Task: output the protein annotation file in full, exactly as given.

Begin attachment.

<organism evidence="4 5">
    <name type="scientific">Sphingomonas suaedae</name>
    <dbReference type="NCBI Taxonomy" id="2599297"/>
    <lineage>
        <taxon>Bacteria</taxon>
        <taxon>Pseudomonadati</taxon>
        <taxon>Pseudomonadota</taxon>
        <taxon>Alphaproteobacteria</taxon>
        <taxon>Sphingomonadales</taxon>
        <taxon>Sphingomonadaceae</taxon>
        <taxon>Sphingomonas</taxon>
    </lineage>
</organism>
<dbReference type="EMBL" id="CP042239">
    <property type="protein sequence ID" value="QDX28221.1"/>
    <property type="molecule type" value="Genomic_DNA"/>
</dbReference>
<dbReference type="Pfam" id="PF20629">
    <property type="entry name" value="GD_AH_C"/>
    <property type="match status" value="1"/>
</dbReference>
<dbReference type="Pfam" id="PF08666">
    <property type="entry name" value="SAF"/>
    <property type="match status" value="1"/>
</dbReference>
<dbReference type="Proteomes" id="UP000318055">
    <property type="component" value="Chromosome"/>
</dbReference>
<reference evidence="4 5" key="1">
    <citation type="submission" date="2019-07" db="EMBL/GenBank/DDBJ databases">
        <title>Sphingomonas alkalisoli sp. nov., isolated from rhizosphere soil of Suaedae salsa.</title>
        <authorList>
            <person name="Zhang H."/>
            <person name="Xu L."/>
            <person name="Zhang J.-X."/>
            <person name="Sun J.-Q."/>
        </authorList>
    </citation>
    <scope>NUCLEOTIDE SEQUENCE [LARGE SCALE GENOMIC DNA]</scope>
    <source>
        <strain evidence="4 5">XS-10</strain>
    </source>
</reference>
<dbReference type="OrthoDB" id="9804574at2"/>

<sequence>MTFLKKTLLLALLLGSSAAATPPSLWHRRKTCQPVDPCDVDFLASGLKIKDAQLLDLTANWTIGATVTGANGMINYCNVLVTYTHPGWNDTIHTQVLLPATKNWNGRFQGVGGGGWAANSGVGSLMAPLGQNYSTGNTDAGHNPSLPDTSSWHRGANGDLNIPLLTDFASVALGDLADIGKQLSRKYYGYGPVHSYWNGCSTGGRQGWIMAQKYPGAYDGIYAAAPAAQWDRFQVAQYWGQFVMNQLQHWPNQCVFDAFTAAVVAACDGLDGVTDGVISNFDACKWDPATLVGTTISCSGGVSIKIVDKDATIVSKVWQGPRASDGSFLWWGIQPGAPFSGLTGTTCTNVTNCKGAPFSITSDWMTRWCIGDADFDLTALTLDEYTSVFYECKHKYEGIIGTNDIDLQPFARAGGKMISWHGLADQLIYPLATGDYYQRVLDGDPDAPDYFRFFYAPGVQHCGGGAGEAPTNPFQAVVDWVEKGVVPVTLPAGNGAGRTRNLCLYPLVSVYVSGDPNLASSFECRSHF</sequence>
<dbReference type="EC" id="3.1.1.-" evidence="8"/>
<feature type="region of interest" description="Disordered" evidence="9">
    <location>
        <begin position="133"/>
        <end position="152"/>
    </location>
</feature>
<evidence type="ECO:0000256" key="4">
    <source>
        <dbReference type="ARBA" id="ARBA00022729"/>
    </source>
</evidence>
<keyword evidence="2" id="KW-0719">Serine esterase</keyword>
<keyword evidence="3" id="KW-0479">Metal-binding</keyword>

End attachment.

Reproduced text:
<organism evidence="4 5">
    <name type="scientific">Sphingomonas suaedae</name>
    <dbReference type="NCBI Taxonomy" id="2599297"/>
    <lineage>
        <taxon>Bacteria</taxon>
        <taxon>Pseudomonadati</taxon>
        <taxon>Pseudomonadota</taxon>
        <taxon>Alphaproteobacteria</taxon>
        <taxon>Sphingomonadales</taxon>
        <taxon>Sphingomonadaceae</taxon>
        <taxon>Sphingomonas</taxon>
    </lineage>
</organism>
<dbReference type="EMBL" id="CP042239">
    <property type="protein sequence ID" value="QDX28221.1"/>
    <property type="molecule type" value="Genomic_DNA"/>
</dbReference>
<dbReference type="Pfam" id="PF20629">
    <property type="entry name" value="GD_AH_C"/>
    <property type="match status" value="1"/>
</dbReference>
<dbReference type="Pfam" id="PF08666">
    <property type="entry name" value="SAF"/>
    <property type="match status" value="1"/>
</dbReference>
<dbReference type="Proteomes" id="UP000318055">
    <property type="component" value="Chromosome"/>
</dbReference>
<reference evidence="4 5" key="1">
    <citation type="submission" date="2019-07" db="EMBL/GenBank/DDBJ databases">
        <title>Sphingomonas alkalisoli sp. nov., isolated from rhizosphere soil of Suaedae salsa.</title>
        <authorList>
            <person name="Zhang H."/>
            <person name="Xu L."/>
            <person name="Zhang J.-X."/>
            <person name="Sun J.-Q."/>
        </authorList>
    </citation>
    <scope>NUCLEOTIDE SEQUENCE [LARGE SCALE GENOMIC DNA]</scope>
    <source>
        <strain evidence="4 5">XS-10</strain>
    </source>
</reference>
<dbReference type="OrthoDB" id="9804574at2"/>

<sequence>MTFLKKTLLLALLLGSSAAATPPSLWHRRKTCQPVDPCDVDFLASGLKIKDAQLLDLTANWTIGATVTGANGMINYCNVLVTYTHPGWNDTIHTQVLLPATKNWNGRFQGVGGGGWAANSGVGSLMAPLGQNYSTGNTDAGHNPSLPDTSSWHRGANGDLNIPLLTDFASVALGDLADIGKQLSRKYYGYGPVHSYWNGCSTGGRQGWIMAQKYPGAYDGIYAAAPAAQWDRFQVAQYWGQFVMNQLQHWPNQCVFDAFTAAVVAACDGLDGVTDGVISNFDACKWDPATLVGTTISCSGGVSIKIVDKDATIVSKVWQGPRASDGSFLWWGIQPGAPFSGLTGTTCTNVTNCKGAPFSITSDWMTRWCIGDADFDLTALTLDEYTSVFYECKHKYEGIIGTNDIDLQPFARAGGKMISWHGLADQLIYPLATGDYYQRVLDGDPDAPDYFRFFYAPGVQHCGGGAGEAPTNPFQAVVDWVEKGVVPVTLPAGNGAGRTRNLCLYPLVSVYVSGDPNLASSFECRSHF</sequence>
<dbReference type="EC" id="3.1.1.-" evidence="8"/>
<feature type="region of interest" description="Disordered" evidence="9">
    <location>
        <begin position="133"/>
        <end position="152"/>
    </location>
</feature>
<evidence type="ECO:0000256" key="4">
    <source>
        <dbReference type="ARBA" id="ARBA00022729"/>
    </source>
</evidence>
<keyword evidence="2" id="KW-0719">Serine esterase</keyword>
<keyword evidence="3" id="KW-0479">Metal-binding</keyword>